MIN (pl. Minim):

Various Applications of the Term.

Term used in the Talmud and Midrash for a Jewish heretic or sectarian. Its etymology is obscure, the most plausible among numerous explanations being that given by Bacher, namely, that it is derived from the Biblical (= "species"), which has received in post-Biblical Hebrew the signification of "sect"; and just as "goy," which in the Bible has only the meaning of "nation," took later the sense of "non-Jew," so "min" received also the signification of "sectary." As expressly stated by R. Naḥman (Ḥul. 13b), the term "min" is applied only to a Jewish sectary, not to a non-Jew. It is variously used in the Talmud and the Midrash for the Samaritan, the Sadducee, the Gnostic, the Judæo-Christian, and other sectaries, according to the epoch to which the passage belongs. Yerushalmi states that there were, at the time ofthe destruction of the Temple, no less than twenty-four kinds of minim (Yer. Sanh. x. 5). Thus the min who (the Midrash states) derided Alexander the Great for rising before the Jewish high priest Simon the Just (Lev. R. xiii.) was undoubtedly a Samaritan. The minim referred to in Berakot ix., on whose account the custom was established of closing the benedictions with the words "from eternity to eternity" in order to emphasize the existence of more than one world, were undoubtedly Sadducees, who, as known, denied the existence of another world. In passages referring to the Christian period, "minim" usually indicates the Judæo-Christians, the Gnostics, and the Nazarenes, who often conversed with the Rabbis on the unity of God, creation, resurrection, and similar subjects (comp. Sanh. 39b). In some passages, indeed, it is used even for "Christian"; but it is possible that in such cases it is a substitution for the word "Noẓeri," which was the usual term for "Christian."

During the first century of Christianity the Rabbis lived on friendly terms with the minim. Rabbi Eliezer, who denied to the heathen a share in the future life, is said to have discoursed with the Judæo-Christian Jacob of Kefar Sekanya and to have quietly listened to the interpretation of a Biblical verse he had received from Jesus ('Ab. Zarah 16b; Eccl. R. i. 8). Ben Dama, a nephew of R. Ishmael, having been bitten by a snake, allowed himself to be cured by means of an exorcism uttered by the min Jacob, a Judæo-Christian. These friendly feelings, however, gradually gave way to violent hatred, as the minim separated themselves from all connection with the Jews and propagated writings which the Rabbis considered more dangerous to the unity of Judaism than those of the pagans. "The writings of the minim," says R. Ṭarfon, "deserve to be burned, even though the holy name of God occurs therein, for paganism is less dangerous than 'minut'; the former fails to recognize the truth of Judaism from want of knowledge, but the latter denies what it fully knows" (Shab. 116a).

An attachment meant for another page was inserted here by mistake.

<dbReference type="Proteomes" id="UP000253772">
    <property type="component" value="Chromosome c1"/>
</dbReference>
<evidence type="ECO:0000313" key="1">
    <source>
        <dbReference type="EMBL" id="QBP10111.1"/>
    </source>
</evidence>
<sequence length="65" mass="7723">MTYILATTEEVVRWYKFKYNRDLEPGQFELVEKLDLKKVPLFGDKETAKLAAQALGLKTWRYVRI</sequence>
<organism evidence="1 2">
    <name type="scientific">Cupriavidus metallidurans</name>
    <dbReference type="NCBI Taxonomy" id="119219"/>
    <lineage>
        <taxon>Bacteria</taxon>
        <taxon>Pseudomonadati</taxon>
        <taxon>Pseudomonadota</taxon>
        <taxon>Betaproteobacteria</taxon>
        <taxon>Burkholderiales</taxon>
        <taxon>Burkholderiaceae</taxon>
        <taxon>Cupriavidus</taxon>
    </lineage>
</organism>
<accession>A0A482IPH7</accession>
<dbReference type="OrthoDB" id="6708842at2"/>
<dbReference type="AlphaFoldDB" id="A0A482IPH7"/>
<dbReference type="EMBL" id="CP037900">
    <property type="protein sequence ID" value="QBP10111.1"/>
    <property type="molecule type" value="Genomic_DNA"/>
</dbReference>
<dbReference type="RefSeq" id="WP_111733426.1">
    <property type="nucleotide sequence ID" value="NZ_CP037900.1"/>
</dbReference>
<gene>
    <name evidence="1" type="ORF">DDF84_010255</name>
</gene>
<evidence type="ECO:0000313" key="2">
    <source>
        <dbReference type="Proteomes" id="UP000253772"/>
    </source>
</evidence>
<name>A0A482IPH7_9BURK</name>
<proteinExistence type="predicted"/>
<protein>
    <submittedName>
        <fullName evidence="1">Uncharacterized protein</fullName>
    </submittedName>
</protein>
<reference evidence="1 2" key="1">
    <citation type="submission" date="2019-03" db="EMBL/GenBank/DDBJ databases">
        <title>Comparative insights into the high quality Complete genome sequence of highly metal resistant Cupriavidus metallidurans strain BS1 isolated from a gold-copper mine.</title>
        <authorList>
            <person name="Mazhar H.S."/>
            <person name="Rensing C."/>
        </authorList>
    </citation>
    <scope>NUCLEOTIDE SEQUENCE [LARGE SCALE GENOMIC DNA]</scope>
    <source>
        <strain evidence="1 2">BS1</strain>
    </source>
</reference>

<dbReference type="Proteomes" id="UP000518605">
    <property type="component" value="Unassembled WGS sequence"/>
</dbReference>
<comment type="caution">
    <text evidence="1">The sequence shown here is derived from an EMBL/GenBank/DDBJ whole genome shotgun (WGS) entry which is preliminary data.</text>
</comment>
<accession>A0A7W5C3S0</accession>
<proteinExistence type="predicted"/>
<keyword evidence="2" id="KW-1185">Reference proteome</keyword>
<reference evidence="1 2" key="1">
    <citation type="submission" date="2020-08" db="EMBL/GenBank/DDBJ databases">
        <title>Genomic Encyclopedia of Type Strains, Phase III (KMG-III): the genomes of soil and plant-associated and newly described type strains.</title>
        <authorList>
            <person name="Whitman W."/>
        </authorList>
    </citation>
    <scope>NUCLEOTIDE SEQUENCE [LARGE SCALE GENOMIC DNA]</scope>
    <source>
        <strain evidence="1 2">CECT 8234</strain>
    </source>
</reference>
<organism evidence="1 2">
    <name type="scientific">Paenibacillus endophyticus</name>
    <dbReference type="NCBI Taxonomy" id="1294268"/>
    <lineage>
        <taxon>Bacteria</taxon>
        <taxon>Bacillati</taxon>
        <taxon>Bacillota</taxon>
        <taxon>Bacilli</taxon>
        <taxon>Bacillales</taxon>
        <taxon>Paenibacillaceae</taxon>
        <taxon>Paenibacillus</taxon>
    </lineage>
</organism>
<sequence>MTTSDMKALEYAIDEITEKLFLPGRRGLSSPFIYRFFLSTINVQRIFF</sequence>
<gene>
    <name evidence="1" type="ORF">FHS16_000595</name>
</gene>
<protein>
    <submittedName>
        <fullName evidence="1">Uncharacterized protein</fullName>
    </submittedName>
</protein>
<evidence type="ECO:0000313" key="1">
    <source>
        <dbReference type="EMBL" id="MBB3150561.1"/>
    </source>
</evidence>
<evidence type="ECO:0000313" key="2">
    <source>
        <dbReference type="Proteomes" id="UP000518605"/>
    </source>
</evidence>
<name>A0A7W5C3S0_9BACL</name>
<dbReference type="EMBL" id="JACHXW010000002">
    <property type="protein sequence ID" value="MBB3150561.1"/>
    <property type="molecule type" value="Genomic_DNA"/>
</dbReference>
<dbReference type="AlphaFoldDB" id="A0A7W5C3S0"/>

Prayer Against Minim.

On the invitation of Gamaliel II., Samuel ha-Ḳaṭan composed a prayer against the minim which was inserted in the "Eighteen Benedictions"; it is called "Birkat ha-Minim" and forms the twelfth benediction; but instead of the original "Noẓerim" (= "Nazarenes"; see Krauss in "J. Q. R." v. 55; comp. Bloch, "Die Institutionen des Judenthums," i. 193) the present text has "wela-malshinim" (="and to the informers"). The cause of this change in the text was, probably, the accusation brought by the Church Fathers against the Jews of cursing all the Christians under the name of the Nazarenes. It was forbidden to partake of meat, bread, and wine with the min. Scrolls of the Law, tefillin, and mezuzot written by a min were burned (Giṭ. 45b; Yer. Shab. 14b; 'Ab. Zarah 40b; Shulḥan 'Aruk, Oraḥ Ḥayyim, 39, 1; ib. Yoreh De'ah, 281, 1). An animal slaughtered by a min was forbidden food (Ḥul. 13a). The relatives of the min were not permitted to observe the laws of mourning after his death, but were required to assume festive garments and rejoice (Sem. ii. 10; Yoreh De'ah, 345). The testimony of the min was not admitted in evidence in Jewish courts (Shulḥan 'Aruk, Ḥoshen Mishpaṭ, 34, 22); and an Israelite who found anything belonging to one who was a min was forbidden to return it to him (see Ḥoshen Mishpaṭ, 266, 2).

According to Maimonides ("Yad," Teshubah, iii.) the term "min" is applied to five classes of heretics: to those who deny the existence of God and His providence; to those who believe in two or in more than two gods; to those who ascribe to God form and figure; to those who maintain that there existed before the creation of the world something besides God; and to those who worship stars, planets, or other things in order that these may act as intermediaries between them and the Master of the World.

  • Sachs, in Orient, Lit. ii. 825;
  • Dreifus, ib. iv. 204, vi. 620;
  • Kirchheim, ib. v. 1;
  • Jost, Gesch. des Judenthums und Seiner Sekten, i. 414;
  • Grätz, Gnosticismus und Judenthum, Krotoschin, 1846, passim;
  • M. Friedländer, Der Vorchristliche Jüdische Gnosticismus, Göttingen, 1898, passim;
  • Bacher, in R. E. J. xxxviii. 38;
  • Israel Lévi, ib. xxxviii. 204;
  • Schürer, in Theologische Literaturzeitung, 1899, No. 6;
  • Goldfahn, in Monatsschrift, xix. 163;
  • J. Derenbourg, in R. E. J. xiv. 30;
  • Krauss, in J. Q. R. ix. 515.
J. I. Br.
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